West Virginia’s New River Gorge is America’s newest national park, a designation that made major headlines in The New York Times, Washington Post, and Conde Nast Traveler last year. Though excited by the national attention and economic potential, West Virginians have always known this area as an invaluable natural asset. Over the years, ARC has invested a host of initiatives to help communities and entrepreneurs sustainably leverage New River Gorge’s outdoor recreation opportunities. These partnerships have resulted in entrepreneurship and innovation programs, helpful economic feasibility studies, and pathways to engage communities in trail planning.
Investing in Entrepreneurs
In 2018, ARC invested more than $900,000 to the New River Gorge Regional Development Authority (NRGRDA) in Beckley, West Virginia to create a network of business accelerator spaces for technical coaching, entrepreneur networking, product development, and more. This network, called the HIVE, also supports new and emerging entrepreneurs and existing small businesses by providing mentorship opportunities. The transformative role of the HIVE is to support, educate, and increase new economically sustainable businesses that will create employment opportunities in the New and Greenbrier River Valleys. The Developing an Entrepreneurial Economy project will yield 15 new businesses, improve 294 existing businesses, and create 225 jobs.
Like nearly every other community and organization, the HIVE’s entrepreneurial progress was seriously threatened by the economic impacts of COVID-19. NRGRDA quickly took action to help New River Gorge businesses by using a $750,000 ARC grant to issue emergency loans. Loan recipients included outdoor recreation entrepreneurs, as well as other businesses, like cafes and restaurants, that tourists would enjoy when visiting the area.
Building Networks and Engaging Communities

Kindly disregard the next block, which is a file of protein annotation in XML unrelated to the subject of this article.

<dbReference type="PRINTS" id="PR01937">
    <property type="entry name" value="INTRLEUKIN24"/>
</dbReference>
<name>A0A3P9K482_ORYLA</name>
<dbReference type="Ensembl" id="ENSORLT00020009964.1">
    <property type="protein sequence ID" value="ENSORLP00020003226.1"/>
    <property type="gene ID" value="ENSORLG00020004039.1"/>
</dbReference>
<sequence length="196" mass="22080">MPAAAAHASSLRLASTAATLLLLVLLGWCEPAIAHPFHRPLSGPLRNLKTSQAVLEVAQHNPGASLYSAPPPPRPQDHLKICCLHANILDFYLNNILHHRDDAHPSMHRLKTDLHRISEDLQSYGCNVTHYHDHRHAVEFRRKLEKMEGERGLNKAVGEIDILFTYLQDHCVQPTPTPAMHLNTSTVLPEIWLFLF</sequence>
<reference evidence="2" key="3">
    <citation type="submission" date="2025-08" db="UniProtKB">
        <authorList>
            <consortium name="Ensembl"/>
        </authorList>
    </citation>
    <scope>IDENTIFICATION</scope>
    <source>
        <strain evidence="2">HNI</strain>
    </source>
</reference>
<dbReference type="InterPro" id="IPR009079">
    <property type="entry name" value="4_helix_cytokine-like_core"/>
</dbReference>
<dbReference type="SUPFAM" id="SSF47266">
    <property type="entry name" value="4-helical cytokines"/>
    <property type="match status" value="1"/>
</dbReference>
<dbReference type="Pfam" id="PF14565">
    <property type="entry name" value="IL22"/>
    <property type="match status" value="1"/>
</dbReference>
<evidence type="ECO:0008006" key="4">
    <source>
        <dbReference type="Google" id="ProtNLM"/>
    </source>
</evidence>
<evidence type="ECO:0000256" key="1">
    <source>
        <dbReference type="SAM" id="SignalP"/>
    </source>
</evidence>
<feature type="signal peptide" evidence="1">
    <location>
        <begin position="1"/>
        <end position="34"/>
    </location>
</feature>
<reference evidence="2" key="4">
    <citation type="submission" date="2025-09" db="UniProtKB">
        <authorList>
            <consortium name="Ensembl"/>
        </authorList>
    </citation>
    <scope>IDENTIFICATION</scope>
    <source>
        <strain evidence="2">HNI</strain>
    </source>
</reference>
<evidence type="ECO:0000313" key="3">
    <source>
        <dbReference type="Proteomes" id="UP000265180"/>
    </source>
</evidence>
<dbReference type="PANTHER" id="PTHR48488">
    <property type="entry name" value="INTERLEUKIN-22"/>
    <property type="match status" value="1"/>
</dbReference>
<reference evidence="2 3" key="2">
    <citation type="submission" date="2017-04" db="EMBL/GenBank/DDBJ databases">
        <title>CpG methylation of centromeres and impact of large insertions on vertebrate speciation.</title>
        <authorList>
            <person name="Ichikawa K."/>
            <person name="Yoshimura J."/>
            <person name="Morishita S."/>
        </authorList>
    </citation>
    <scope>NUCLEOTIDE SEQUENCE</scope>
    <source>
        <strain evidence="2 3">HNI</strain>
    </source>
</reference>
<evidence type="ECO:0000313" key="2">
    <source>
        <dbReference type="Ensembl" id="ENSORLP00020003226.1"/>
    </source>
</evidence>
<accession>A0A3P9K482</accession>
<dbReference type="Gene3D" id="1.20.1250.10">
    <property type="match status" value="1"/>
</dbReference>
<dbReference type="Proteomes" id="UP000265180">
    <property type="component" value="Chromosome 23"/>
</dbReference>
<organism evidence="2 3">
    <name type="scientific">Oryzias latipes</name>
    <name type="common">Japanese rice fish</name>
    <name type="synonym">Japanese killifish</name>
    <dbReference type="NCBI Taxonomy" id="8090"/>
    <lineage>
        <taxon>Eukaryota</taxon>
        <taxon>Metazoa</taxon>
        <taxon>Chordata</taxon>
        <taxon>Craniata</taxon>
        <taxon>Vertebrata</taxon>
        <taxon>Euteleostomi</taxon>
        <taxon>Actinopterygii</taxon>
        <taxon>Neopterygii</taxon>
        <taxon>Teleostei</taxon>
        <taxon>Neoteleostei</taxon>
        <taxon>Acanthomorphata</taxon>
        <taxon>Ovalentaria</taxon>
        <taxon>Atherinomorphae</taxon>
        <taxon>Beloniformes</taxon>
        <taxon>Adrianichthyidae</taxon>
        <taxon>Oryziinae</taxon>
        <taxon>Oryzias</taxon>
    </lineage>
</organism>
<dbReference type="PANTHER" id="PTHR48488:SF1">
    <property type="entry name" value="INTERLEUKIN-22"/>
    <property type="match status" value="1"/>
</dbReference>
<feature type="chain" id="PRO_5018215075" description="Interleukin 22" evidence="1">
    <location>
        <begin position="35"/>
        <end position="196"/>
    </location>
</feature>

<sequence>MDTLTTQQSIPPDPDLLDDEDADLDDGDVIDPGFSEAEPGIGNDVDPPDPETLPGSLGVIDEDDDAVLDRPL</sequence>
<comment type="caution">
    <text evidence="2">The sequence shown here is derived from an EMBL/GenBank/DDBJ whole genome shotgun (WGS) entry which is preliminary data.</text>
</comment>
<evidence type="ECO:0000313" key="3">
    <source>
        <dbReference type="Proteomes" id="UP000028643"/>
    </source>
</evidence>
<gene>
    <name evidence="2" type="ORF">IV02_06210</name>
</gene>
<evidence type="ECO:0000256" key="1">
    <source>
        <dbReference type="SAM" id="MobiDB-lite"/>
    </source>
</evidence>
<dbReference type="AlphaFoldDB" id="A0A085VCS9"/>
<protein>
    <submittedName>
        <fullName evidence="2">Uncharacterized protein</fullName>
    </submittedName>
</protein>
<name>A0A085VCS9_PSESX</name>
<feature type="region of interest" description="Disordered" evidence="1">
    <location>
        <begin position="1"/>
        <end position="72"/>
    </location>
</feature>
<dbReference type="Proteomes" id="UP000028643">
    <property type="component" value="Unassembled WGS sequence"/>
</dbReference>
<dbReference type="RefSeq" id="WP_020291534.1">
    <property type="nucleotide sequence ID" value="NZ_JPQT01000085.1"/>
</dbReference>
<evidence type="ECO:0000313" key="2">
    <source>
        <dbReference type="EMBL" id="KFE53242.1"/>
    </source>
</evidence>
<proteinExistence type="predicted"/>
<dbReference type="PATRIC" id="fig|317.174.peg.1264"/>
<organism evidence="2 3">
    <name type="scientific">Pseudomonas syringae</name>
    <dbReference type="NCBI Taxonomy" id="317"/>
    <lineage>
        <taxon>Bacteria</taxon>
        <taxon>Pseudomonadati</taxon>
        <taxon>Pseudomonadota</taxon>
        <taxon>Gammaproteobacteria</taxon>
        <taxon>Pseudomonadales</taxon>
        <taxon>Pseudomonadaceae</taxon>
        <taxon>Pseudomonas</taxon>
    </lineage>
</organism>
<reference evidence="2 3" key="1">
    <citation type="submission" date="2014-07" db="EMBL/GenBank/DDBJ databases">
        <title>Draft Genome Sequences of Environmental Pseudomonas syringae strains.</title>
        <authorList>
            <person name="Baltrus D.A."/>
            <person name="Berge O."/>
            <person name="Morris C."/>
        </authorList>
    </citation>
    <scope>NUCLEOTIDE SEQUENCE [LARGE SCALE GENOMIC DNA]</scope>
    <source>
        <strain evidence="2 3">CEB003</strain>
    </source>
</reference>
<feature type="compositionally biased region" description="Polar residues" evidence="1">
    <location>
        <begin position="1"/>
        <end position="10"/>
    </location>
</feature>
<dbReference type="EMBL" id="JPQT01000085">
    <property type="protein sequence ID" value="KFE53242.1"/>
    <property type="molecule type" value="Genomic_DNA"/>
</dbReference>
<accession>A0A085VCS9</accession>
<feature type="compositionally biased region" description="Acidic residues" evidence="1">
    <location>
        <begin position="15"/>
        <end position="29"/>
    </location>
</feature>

Though the park is covered in trails, several other ARC partners have spent years working toward one specific idea – linking hundreds of miles of bike trails into a complete system. This work began in 2016 with West Virginia Connecting Communities, who used ARC POWER support to study the feasibility of connecting 500 miles of bike trails in Fayette and Nicholas Counties and the resulting economic impacts.
In 2017, the Region 4 Planning and Development Council then began the process of planning, mapping, developing a trail maintenance program, and facilitating partnerships with local business incubators and regional development organizations to support business creation and promote tourism in coal-impacted areas experiencing economic transition.
Two years later, the Mountain State Trail Alliance ran with that plan and began to expand the regional trail network concept to five additional counties: Kanawha, Monroe, Raleigh, Summers, and Webster. The project also uses ARC support to engage and educate trail town stakeholders, build capacity for local trail organization, and continue to map trails throughout the region. The Alliance’s trail town work includes vision mapping with local assets, not only finding the possibilities in bike trails, but also identifying opportunities in unused rail corridors. Through their project, The Alliance developed a trail town toolkit for each of the participating counties.
From mapping trails, to helping outdoor businesses – and all local businesses – thrive and grow, ARC partners are helping the New River Gorge assume its rightful place as one the the country’s premier national park destinations.